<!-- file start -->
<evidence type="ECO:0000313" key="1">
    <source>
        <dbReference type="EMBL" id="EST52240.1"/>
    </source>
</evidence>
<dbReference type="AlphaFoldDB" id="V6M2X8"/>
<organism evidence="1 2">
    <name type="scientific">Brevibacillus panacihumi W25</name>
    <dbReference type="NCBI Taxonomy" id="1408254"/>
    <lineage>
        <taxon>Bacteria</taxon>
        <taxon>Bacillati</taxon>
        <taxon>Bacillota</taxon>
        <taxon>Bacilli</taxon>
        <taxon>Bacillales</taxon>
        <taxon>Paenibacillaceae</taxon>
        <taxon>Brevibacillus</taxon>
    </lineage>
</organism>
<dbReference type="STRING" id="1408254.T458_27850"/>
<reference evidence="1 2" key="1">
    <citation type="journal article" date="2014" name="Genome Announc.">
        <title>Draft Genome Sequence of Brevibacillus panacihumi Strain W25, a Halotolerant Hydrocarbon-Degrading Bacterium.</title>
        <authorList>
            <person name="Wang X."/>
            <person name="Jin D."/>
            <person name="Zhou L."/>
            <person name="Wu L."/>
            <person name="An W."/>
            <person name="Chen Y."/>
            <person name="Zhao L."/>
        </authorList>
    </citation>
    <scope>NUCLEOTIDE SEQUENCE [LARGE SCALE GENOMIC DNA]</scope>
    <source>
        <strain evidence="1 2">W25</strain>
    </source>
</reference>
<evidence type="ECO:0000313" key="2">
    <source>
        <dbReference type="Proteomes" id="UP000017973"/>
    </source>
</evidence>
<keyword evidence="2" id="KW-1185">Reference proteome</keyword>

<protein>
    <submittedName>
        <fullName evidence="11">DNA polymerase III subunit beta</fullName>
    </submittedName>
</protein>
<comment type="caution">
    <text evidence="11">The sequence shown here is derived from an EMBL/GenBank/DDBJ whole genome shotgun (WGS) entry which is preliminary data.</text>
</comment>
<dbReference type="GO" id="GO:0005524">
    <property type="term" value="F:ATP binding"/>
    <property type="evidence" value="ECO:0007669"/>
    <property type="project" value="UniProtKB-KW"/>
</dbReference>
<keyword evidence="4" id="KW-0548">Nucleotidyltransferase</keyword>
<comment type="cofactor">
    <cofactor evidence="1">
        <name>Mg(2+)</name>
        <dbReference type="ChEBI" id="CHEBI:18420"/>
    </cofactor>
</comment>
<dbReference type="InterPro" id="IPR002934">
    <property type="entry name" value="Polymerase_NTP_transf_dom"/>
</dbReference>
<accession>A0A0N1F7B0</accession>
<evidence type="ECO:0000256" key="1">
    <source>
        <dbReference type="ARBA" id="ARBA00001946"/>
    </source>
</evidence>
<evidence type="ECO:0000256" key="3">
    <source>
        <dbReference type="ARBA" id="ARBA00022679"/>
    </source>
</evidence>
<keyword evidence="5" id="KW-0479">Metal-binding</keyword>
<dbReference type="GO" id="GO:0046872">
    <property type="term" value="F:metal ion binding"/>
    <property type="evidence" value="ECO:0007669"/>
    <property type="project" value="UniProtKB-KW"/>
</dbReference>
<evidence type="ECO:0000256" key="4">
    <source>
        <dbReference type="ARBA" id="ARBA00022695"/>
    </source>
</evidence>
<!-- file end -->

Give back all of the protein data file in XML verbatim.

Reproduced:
<evidence type="ECO:0000313" key="1">
    <source>
        <dbReference type="EMBL" id="EST52240.1"/>
    </source>
</evidence>
<dbReference type="AlphaFoldDB" id="V6M2X8"/>
<organism evidence="1 2">
    <name type="scientific">Brevibacillus panacihumi W25</name>
    <dbReference type="NCBI Taxonomy" id="1408254"/>
    <lineage>
        <taxon>Bacteria</taxon>
        <taxon>Bacillati</taxon>
        <taxon>Bacillota</taxon>
        <taxon>Bacilli</taxon>
        <taxon>Bacillales</taxon>
        <taxon>Paenibacillaceae</taxon>
        <taxon>Brevibacillus</taxon>
    </lineage>
</organism>
<dbReference type="STRING" id="1408254.T458_27850"/>
<reference evidence="1 2" key="1">
    <citation type="journal article" date="2014" name="Genome Announc.">
        <title>Draft Genome Sequence of Brevibacillus panacihumi Strain W25, a Halotolerant Hydrocarbon-Degrading Bacterium.</title>
        <authorList>
            <person name="Wang X."/>
            <person name="Jin D."/>
            <person name="Zhou L."/>
            <person name="Wu L."/>
            <person name="An W."/>
            <person name="Chen Y."/>
            <person name="Zhao L."/>
        </authorList>
    </citation>
    <scope>NUCLEOTIDE SEQUENCE [LARGE SCALE GENOMIC DNA]</scope>
    <source>
        <strain evidence="1 2">W25</strain>
    </source>
</reference>
<evidence type="ECO:0000313" key="2">
    <source>
        <dbReference type="Proteomes" id="UP000017973"/>
    </source>
</evidence>
<keyword evidence="2" id="KW-1185">Reference proteome</keyword>

<protein>
    <submittedName>
        <fullName evidence="11">DNA polymerase III subunit beta</fullName>
    </submittedName>
</protein>
<comment type="caution">
    <text evidence="11">The sequence shown here is derived from an EMBL/GenBank/DDBJ whole genome shotgun (WGS) entry which is preliminary data.</text>
</comment>
<dbReference type="GO" id="GO:0005524">
    <property type="term" value="F:ATP binding"/>
    <property type="evidence" value="ECO:0007669"/>
    <property type="project" value="UniProtKB-KW"/>
</dbReference>
<keyword evidence="4" id="KW-0548">Nucleotidyltransferase</keyword>
<comment type="cofactor">
    <cofactor evidence="1">
        <name>Mg(2+)</name>
        <dbReference type="ChEBI" id="CHEBI:18420"/>
    </cofactor>
</comment>
<dbReference type="InterPro" id="IPR002934">
    <property type="entry name" value="Polymerase_NTP_transf_dom"/>
</dbReference>
<accession>A0A0N1F7B0</accession>
<evidence type="ECO:0000256" key="1">
    <source>
        <dbReference type="ARBA" id="ARBA00001946"/>
    </source>
</evidence>
<evidence type="ECO:0000256" key="3">
    <source>
        <dbReference type="ARBA" id="ARBA00022679"/>
    </source>
</evidence>
<keyword evidence="5" id="KW-0479">Metal-binding</keyword>
<dbReference type="GO" id="GO:0046872">
    <property type="term" value="F:metal ion binding"/>
    <property type="evidence" value="ECO:0007669"/>
    <property type="project" value="UniProtKB-KW"/>
</dbReference>
<evidence type="ECO:0000256" key="4">
    <source>
        <dbReference type="ARBA" id="ARBA00022695"/>
    </source>
</evidence>